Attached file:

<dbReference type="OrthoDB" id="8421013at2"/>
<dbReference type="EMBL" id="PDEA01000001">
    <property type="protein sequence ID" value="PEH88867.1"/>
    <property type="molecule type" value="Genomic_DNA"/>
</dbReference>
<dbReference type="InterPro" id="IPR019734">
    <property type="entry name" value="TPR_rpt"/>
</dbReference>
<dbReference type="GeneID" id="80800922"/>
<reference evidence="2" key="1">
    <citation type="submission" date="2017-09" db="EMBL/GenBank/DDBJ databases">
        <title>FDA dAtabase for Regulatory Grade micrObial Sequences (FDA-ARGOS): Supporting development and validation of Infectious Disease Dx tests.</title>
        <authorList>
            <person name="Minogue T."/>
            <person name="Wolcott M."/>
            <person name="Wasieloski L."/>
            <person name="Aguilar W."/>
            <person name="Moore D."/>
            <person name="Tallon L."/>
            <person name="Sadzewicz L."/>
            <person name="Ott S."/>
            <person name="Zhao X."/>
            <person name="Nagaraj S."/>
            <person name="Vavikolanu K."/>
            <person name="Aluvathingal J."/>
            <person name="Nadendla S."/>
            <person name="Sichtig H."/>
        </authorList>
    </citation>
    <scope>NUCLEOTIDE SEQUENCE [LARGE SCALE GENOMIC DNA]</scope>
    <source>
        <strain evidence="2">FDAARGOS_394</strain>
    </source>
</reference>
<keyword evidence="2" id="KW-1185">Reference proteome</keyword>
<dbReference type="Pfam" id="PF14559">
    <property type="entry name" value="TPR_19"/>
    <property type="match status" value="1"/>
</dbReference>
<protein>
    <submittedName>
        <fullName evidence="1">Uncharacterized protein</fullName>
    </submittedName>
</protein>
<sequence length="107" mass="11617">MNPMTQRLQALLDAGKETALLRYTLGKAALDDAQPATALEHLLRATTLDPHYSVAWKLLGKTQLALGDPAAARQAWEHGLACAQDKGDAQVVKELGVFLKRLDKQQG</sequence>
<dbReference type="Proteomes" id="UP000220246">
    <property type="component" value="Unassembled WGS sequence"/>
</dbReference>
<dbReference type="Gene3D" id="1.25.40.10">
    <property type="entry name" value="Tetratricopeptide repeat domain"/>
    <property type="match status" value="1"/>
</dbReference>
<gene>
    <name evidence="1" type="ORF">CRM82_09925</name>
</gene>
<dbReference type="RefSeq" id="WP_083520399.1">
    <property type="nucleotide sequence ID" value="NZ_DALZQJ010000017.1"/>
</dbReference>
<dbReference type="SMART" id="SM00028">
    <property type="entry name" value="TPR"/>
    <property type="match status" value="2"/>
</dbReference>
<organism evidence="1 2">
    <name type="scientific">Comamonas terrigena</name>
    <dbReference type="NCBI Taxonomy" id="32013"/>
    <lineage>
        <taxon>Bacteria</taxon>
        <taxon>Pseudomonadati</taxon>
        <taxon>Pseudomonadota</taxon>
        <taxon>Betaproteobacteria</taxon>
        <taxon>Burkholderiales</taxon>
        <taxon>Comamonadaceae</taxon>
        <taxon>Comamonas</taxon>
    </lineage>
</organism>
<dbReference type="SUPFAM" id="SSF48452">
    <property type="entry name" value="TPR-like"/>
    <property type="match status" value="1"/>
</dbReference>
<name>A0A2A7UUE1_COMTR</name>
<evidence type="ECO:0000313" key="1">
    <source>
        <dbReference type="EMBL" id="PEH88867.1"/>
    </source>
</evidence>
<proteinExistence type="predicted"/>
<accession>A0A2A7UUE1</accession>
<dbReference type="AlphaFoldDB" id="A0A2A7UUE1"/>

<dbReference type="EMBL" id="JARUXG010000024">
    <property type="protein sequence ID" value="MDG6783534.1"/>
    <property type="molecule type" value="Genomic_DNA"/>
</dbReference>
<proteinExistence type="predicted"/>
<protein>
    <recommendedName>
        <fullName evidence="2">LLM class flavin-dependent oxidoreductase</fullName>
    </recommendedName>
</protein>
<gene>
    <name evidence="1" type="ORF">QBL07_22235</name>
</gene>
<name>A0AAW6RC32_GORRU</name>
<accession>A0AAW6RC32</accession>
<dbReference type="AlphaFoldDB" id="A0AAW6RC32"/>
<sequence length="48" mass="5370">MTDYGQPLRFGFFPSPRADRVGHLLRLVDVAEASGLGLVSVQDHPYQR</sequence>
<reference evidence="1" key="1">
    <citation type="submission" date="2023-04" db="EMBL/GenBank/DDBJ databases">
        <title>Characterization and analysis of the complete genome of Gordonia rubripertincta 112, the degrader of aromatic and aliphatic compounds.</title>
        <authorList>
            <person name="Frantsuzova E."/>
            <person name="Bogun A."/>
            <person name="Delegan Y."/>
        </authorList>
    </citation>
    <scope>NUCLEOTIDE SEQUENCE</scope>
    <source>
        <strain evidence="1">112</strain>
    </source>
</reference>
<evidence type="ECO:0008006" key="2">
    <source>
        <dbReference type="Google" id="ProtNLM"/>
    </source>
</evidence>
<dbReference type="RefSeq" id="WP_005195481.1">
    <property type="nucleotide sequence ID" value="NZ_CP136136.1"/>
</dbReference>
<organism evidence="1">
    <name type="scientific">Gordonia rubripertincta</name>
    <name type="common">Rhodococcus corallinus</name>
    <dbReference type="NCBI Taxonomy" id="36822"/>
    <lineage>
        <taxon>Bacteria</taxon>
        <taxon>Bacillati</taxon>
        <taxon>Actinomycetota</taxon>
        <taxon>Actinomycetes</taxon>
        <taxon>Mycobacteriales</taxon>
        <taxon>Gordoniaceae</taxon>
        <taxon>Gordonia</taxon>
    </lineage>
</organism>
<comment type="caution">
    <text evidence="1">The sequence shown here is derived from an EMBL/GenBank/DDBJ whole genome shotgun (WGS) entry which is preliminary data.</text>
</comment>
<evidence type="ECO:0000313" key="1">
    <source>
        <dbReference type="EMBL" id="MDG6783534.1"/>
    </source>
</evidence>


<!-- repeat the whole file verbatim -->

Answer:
<dbReference type="OrthoDB" id="8421013at2"/>
<dbReference type="EMBL" id="PDEA01000001">
    <property type="protein sequence ID" value="PEH88867.1"/>
    <property type="molecule type" value="Genomic_DNA"/>
</dbReference>
<dbReference type="InterPro" id="IPR019734">
    <property type="entry name" value="TPR_rpt"/>
</dbReference>
<dbReference type="GeneID" id="80800922"/>
<reference evidence="2" key="1">
    <citation type="submission" date="2017-09" db="EMBL/GenBank/DDBJ databases">
        <title>FDA dAtabase for Regulatory Grade micrObial Sequences (FDA-ARGOS): Supporting development and validation of Infectious Disease Dx tests.</title>
        <authorList>
            <person name="Minogue T."/>
            <person name="Wolcott M."/>
            <person name="Wasieloski L."/>
            <person name="Aguilar W."/>
            <person name="Moore D."/>
            <person name="Tallon L."/>
            <person name="Sadzewicz L."/>
            <person name="Ott S."/>
            <person name="Zhao X."/>
            <person name="Nagaraj S."/>
            <person name="Vavikolanu K."/>
            <person name="Aluvathingal J."/>
            <person name="Nadendla S."/>
            <person name="Sichtig H."/>
        </authorList>
    </citation>
    <scope>NUCLEOTIDE SEQUENCE [LARGE SCALE GENOMIC DNA]</scope>
    <source>
        <strain evidence="2">FDAARGOS_394</strain>
    </source>
</reference>
<keyword evidence="2" id="KW-1185">Reference proteome</keyword>
<dbReference type="Pfam" id="PF14559">
    <property type="entry name" value="TPR_19"/>
    <property type="match status" value="1"/>
</dbReference>
<protein>
    <submittedName>
        <fullName evidence="1">Uncharacterized protein</fullName>
    </submittedName>
</protein>
<sequence length="107" mass="11617">MNPMTQRLQALLDAGKETALLRYTLGKAALDDAQPATALEHLLRATTLDPHYSVAWKLLGKTQLALGDPAAARQAWEHGLACAQDKGDAQVVKELGVFLKRLDKQQG</sequence>
<dbReference type="Proteomes" id="UP000220246">
    <property type="component" value="Unassembled WGS sequence"/>
</dbReference>
<dbReference type="Gene3D" id="1.25.40.10">
    <property type="entry name" value="Tetratricopeptide repeat domain"/>
    <property type="match status" value="1"/>
</dbReference>
<gene>
    <name evidence="1" type="ORF">CRM82_09925</name>
</gene>
<dbReference type="RefSeq" id="WP_083520399.1">
    <property type="nucleotide sequence ID" value="NZ_DALZQJ010000017.1"/>
</dbReference>
<dbReference type="SMART" id="SM00028">
    <property type="entry name" value="TPR"/>
    <property type="match status" value="2"/>
</dbReference>
<organism evidence="1 2">
    <name type="scientific">Comamonas terrigena</name>
    <dbReference type="NCBI Taxonomy" id="32013"/>
    <lineage>
        <taxon>Bacteria</taxon>
        <taxon>Pseudomonadati</taxon>
        <taxon>Pseudomonadota</taxon>
        <taxon>Betaproteobacteria</taxon>
        <taxon>Burkholderiales</taxon>
        <taxon>Comamonadaceae</taxon>
        <taxon>Comamonas</taxon>
    </lineage>
</organism>
<dbReference type="SUPFAM" id="SSF48452">
    <property type="entry name" value="TPR-like"/>
    <property type="match status" value="1"/>
</dbReference>
<name>A0A2A7UUE1_COMTR</name>
<evidence type="ECO:0000313" key="1">
    <source>
        <dbReference type="EMBL" id="PEH88867.1"/>
    </source>
</evidence>
<proteinExistence type="predicted"/>
<accession>A0A2A7UUE1</accession>
<dbReference type="AlphaFoldDB" id="A0A2A7UUE1"/>

<dbReference type="EMBL" id="JARUXG010000024">
    <property type="protein sequence ID" value="MDG6783534.1"/>
    <property type="molecule type" value="Genomic_DNA"/>
</dbReference>
<proteinExistence type="predicted"/>
<protein>
    <recommendedName>
        <fullName evidence="2">LLM class flavin-dependent oxidoreductase</fullName>
    </recommendedName>
</protein>
<gene>
    <name evidence="1" type="ORF">QBL07_22235</name>
</gene>
<name>A0AAW6RC32_GORRU</name>
<accession>A0AAW6RC32</accession>
<dbReference type="AlphaFoldDB" id="A0AAW6RC32"/>
<sequence length="48" mass="5370">MTDYGQPLRFGFFPSPRADRVGHLLRLVDVAEASGLGLVSVQDHPYQR</sequence>
<reference evidence="1" key="1">
    <citation type="submission" date="2023-04" db="EMBL/GenBank/DDBJ databases">
        <title>Characterization and analysis of the complete genome of Gordonia rubripertincta 112, the degrader of aromatic and aliphatic compounds.</title>
        <authorList>
            <person name="Frantsuzova E."/>
            <person name="Bogun A."/>
            <person name="Delegan Y."/>
        </authorList>
    </citation>
    <scope>NUCLEOTIDE SEQUENCE</scope>
    <source>
        <strain evidence="1">112</strain>
    </source>
</reference>
<evidence type="ECO:0008006" key="2">
    <source>
        <dbReference type="Google" id="ProtNLM"/>
    </source>
</evidence>
<dbReference type="RefSeq" id="WP_005195481.1">
    <property type="nucleotide sequence ID" value="NZ_CP136136.1"/>
</dbReference>
<organism evidence="1">
    <name type="scientific">Gordonia rubripertincta</name>
    <name type="common">Rhodococcus corallinus</name>
    <dbReference type="NCBI Taxonomy" id="36822"/>
    <lineage>
        <taxon>Bacteria</taxon>
        <taxon>Bacillati</taxon>
        <taxon>Actinomycetota</taxon>
        <taxon>Actinomycetes</taxon>
        <taxon>Mycobacteriales</taxon>
        <taxon>Gordoniaceae</taxon>
        <taxon>Gordonia</taxon>
    </lineage>
</organism>
<comment type="caution">
    <text evidence="1">The sequence shown here is derived from an EMBL/GenBank/DDBJ whole genome shotgun (WGS) entry which is preliminary data.</text>
</comment>
<evidence type="ECO:0000313" key="1">
    <source>
        <dbReference type="EMBL" id="MDG6783534.1"/>
    </source>
</evidence>